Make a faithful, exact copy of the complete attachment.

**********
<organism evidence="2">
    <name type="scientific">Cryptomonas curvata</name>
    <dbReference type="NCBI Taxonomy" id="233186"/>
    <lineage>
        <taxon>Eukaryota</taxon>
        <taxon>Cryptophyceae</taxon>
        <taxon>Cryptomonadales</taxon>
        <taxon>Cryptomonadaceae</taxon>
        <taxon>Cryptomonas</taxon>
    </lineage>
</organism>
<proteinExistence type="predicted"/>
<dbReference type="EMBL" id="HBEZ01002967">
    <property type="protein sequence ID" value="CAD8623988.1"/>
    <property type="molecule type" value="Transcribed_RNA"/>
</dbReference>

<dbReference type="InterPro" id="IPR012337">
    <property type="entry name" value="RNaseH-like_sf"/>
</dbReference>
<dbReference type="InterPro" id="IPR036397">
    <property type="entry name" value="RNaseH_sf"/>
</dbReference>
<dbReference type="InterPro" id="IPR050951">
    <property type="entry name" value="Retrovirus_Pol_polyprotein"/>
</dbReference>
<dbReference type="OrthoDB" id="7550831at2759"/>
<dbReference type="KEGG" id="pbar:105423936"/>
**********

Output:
<organism evidence="2">
    <name type="scientific">Cryptomonas curvata</name>
    <dbReference type="NCBI Taxonomy" id="233186"/>
    <lineage>
        <taxon>Eukaryota</taxon>
        <taxon>Cryptophyceae</taxon>
        <taxon>Cryptomonadales</taxon>
        <taxon>Cryptomonadaceae</taxon>
        <taxon>Cryptomonas</taxon>
    </lineage>
</organism>
<proteinExistence type="predicted"/>
<dbReference type="EMBL" id="HBEZ01002967">
    <property type="protein sequence ID" value="CAD8623988.1"/>
    <property type="molecule type" value="Transcribed_RNA"/>
</dbReference>

<dbReference type="InterPro" id="IPR012337">
    <property type="entry name" value="RNaseH-like_sf"/>
</dbReference>
<dbReference type="InterPro" id="IPR036397">
    <property type="entry name" value="RNaseH_sf"/>
</dbReference>
<dbReference type="InterPro" id="IPR050951">
    <property type="entry name" value="Retrovirus_Pol_polyprotein"/>
</dbReference>
<dbReference type="OrthoDB" id="7550831at2759"/>
<dbReference type="KEGG" id="pbar:105423936"/>